DIAGNOSIS OF INTESTINAL OBSTRUCTION.

Dr. R. F. Williams, in a paper read before the Richmond Academy of medicine, says:

"The diagnosis of intestinal obstruction is always difficult and cannot be dogmatically given; as it must be made by differences in degree of symptoms for the most part; and perhaps more than in any other condition, is the judgment of the physician called in here.

"Diagnosis as to the site of the obstruction:--Abdominal inspection and palpation give indications of the location by the detection of welldefined masses or active peristalsis in the distended coils. Rectal and vaginal examinations should always be made, as by these means, the condition of the pelvic organs can be discovered and often, if the obstruction be low, it can be felt; while, it high, the fingers will find the empty coils depending into the pelvis. Rectal examination with the whole hand is not to be recommended. Obstruction of the small gut gives rise to greater anuria and there is, usually, an increased amount of indican in the urine due to decomposition if albuminous matter. forming indol; while if the obstruction be in the large intestine, indican is not increased as the albuminous substances are not present there in such quantity.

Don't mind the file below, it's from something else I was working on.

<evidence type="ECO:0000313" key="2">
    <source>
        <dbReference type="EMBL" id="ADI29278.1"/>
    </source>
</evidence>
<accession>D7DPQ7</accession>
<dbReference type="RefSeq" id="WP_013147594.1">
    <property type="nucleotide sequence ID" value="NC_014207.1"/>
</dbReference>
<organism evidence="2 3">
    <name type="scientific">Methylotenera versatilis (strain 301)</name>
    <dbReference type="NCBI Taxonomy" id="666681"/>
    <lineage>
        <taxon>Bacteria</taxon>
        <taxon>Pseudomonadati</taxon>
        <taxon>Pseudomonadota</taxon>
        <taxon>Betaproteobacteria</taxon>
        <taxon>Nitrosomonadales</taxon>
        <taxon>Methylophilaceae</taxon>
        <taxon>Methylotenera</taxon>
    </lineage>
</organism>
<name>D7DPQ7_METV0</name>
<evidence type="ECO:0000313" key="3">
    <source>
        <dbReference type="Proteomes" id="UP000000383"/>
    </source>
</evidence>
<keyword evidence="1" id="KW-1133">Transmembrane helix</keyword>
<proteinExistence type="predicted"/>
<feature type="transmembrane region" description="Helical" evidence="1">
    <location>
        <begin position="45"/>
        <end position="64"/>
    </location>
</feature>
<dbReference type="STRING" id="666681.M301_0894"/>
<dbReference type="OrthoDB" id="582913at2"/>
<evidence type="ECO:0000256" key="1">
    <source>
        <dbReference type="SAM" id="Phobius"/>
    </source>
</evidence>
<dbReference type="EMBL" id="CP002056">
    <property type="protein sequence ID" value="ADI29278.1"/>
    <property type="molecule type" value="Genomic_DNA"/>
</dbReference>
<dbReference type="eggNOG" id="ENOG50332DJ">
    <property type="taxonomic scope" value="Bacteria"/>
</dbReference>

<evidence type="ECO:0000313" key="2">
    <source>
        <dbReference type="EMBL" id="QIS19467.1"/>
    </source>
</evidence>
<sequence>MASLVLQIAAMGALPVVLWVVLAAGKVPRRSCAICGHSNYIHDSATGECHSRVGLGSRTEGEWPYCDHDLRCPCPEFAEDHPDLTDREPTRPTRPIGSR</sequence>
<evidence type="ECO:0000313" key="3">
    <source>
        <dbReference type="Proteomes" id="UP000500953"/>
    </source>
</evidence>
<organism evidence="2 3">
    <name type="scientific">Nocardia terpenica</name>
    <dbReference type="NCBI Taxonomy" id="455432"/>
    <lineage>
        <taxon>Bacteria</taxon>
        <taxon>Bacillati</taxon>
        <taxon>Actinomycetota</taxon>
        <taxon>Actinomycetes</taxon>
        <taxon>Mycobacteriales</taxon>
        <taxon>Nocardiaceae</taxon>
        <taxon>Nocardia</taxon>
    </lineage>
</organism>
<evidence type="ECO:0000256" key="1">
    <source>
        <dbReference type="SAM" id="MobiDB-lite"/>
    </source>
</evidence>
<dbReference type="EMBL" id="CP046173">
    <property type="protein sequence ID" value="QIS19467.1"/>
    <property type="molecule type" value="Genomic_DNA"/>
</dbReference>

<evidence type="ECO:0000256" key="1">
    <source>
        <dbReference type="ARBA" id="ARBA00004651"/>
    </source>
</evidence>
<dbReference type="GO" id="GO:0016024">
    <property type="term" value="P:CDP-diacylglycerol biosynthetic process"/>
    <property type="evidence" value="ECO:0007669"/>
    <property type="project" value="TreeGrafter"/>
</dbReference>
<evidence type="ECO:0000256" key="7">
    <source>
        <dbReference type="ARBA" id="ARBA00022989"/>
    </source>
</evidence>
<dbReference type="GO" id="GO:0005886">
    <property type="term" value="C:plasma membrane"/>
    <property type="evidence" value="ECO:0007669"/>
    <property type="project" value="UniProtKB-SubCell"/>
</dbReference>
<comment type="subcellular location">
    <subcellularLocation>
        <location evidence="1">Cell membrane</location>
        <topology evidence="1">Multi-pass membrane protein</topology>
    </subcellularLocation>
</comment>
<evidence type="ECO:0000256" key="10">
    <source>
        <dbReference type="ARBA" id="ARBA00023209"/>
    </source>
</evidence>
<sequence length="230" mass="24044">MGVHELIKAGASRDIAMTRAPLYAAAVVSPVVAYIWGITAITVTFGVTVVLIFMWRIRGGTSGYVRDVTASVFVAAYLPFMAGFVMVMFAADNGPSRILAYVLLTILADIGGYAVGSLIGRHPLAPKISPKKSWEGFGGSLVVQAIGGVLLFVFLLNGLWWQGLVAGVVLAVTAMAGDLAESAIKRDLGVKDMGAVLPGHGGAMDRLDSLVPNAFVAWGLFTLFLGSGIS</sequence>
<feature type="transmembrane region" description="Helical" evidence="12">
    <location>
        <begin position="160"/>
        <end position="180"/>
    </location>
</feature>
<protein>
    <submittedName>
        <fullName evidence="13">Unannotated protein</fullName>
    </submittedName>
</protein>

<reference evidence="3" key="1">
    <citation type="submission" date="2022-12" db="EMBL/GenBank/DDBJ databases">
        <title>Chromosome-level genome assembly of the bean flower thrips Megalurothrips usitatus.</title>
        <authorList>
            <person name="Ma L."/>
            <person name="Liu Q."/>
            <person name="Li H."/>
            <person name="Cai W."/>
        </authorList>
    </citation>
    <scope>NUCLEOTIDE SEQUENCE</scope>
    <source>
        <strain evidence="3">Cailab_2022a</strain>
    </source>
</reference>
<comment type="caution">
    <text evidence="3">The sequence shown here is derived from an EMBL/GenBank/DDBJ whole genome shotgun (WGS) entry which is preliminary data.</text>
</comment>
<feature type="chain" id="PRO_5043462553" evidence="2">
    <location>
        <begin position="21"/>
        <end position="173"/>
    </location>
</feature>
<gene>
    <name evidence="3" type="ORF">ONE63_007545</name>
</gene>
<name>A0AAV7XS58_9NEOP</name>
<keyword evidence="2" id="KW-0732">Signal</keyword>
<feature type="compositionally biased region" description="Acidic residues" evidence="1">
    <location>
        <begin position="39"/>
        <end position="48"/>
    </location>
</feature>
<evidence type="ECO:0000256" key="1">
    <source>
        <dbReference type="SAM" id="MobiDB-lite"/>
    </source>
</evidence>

"In obstruction of the small gut, there is greater vomiting which

becomes stercoraceous early, and less tympanites, the distension being in the upper part of the abdomen if the duodenum or jejunum is the site of the obstruction, and in the central part, if the ileum be involved. Professor Monti, of Vienna, gives as a diagnostic point pain beginning about the umbilicus and radiating toward the stomach when the duodenum or jejunum is the site; while if the obstruction be lower down, pain begins in the cæcal regions. He also considers the development of tympanites of diagnostic value if the case be seen early enough.